Meaning And Money? A Qualitative Study Of How Entrepreneurs Perceive Meaningful Work

dc.contributor.authorJalan, Rohini
dc.contributor.chairBesharov,Marya L.
dc.contributor.committeeMemberSonnenstuhl,William James
dc.contributor.committeeMemberKuruvilla,Sarosh C
dc.description.abstracti In this inductive, qualitative study, I use interview data to show how entrepreneurs value meaningful work at least as much as monetary gain, if not more. Founders described their work as deeply fulfilling due to the perceived impact of their ventures on society, the sense of autonomy and control derived from work, and engagement with the entrepreneurial community. They also described behaviors such as "hacking" and "hustling" which made work "fun" and meaningful for them. These findings imply that meaning and money need not be traded off, thus echoing classical notions. Furthermore, consistent with contemporary notions, meaning arose from the doing of the work itself, rather than being external to the work as depicted in classical conceptualizations. In this way, my study bridges the classical and contemporary literature on meaningful work and develops a more robust understanding of its varied forms.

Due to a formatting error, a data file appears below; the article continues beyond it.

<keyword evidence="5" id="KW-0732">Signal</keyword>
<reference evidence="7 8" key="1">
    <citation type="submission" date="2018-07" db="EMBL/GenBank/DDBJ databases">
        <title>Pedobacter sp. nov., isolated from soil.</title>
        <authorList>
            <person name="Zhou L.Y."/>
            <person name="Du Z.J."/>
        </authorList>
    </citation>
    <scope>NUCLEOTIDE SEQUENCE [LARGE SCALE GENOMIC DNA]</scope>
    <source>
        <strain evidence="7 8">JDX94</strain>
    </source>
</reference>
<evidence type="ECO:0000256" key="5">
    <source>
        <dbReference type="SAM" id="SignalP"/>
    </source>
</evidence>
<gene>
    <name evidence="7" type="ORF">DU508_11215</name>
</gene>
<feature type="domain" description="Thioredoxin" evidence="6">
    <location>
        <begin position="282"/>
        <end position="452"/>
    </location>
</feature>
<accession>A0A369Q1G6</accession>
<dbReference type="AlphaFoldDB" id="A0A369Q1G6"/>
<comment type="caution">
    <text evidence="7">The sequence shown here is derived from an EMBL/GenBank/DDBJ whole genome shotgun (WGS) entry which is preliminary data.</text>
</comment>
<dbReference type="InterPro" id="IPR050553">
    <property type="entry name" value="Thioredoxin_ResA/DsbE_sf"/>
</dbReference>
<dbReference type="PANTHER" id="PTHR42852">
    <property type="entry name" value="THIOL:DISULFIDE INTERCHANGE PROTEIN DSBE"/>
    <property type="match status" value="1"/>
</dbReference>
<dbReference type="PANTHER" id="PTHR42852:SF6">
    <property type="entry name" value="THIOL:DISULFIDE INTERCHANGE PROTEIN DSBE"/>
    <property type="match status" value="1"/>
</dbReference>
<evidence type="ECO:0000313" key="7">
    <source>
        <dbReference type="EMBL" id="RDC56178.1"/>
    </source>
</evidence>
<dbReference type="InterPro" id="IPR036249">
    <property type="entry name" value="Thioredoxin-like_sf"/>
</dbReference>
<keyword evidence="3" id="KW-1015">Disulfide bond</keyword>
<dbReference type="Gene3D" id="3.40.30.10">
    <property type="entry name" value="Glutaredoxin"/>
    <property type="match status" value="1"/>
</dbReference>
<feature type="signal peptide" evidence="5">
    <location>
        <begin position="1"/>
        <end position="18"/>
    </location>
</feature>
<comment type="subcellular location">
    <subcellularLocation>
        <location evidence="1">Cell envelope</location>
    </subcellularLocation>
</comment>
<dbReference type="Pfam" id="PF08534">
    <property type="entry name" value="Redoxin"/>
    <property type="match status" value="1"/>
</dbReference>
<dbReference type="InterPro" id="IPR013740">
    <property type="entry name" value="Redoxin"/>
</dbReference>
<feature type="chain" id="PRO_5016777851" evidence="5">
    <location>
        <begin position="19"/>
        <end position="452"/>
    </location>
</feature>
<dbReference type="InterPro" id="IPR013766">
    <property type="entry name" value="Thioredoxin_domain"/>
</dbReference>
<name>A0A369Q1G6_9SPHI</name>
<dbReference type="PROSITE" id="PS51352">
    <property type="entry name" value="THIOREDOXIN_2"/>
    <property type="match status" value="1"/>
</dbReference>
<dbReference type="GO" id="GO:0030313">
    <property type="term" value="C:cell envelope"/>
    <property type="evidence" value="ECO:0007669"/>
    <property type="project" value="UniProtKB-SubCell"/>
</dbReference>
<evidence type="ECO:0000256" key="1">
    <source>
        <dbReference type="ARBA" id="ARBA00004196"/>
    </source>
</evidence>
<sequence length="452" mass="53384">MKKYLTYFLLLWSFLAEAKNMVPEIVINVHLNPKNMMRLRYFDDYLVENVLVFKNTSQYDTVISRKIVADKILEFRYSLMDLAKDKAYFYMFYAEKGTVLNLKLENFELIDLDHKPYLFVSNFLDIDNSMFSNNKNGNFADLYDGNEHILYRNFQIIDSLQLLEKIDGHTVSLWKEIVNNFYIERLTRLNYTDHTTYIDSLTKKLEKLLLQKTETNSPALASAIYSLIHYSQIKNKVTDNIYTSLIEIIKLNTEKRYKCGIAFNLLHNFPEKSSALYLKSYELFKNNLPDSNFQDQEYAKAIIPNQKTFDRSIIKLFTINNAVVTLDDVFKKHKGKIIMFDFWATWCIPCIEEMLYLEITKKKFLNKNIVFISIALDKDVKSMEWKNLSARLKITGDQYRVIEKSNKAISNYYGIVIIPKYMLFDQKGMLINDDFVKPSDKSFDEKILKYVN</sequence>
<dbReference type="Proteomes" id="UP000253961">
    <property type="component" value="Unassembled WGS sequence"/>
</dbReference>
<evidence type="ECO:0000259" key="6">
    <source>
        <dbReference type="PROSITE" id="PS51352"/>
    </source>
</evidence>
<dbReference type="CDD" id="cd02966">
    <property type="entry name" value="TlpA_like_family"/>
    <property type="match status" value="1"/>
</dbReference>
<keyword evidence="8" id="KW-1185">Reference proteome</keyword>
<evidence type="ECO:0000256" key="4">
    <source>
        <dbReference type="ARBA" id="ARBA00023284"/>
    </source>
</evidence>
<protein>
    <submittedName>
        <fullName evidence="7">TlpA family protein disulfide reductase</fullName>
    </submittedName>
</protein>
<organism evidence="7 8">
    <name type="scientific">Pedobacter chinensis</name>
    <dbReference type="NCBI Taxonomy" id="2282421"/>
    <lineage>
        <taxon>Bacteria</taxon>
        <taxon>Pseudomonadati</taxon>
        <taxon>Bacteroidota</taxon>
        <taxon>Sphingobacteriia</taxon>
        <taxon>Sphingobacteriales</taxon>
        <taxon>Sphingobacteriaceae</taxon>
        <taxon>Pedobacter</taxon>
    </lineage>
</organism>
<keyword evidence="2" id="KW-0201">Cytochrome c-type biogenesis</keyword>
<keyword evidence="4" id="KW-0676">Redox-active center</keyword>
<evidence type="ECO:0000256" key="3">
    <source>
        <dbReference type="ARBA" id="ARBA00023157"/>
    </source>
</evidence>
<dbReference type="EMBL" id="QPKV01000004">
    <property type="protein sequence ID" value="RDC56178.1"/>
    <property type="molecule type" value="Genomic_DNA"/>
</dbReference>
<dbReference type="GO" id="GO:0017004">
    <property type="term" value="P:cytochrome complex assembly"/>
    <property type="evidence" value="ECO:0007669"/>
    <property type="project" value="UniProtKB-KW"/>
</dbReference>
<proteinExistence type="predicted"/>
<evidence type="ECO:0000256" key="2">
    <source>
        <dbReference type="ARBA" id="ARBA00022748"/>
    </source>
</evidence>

dc.identifier.otherbibid: 9255460
dc.subjectMeaningful Work
dc.subjectInductive, qualitative
dc.titleMeaning And Money? A Qualitative Study Of How Entrepreneurs Perceive Meaningful Work
dc.typedissertation or thesis and Labor Relations University of Science, Industrial and Labor Relations


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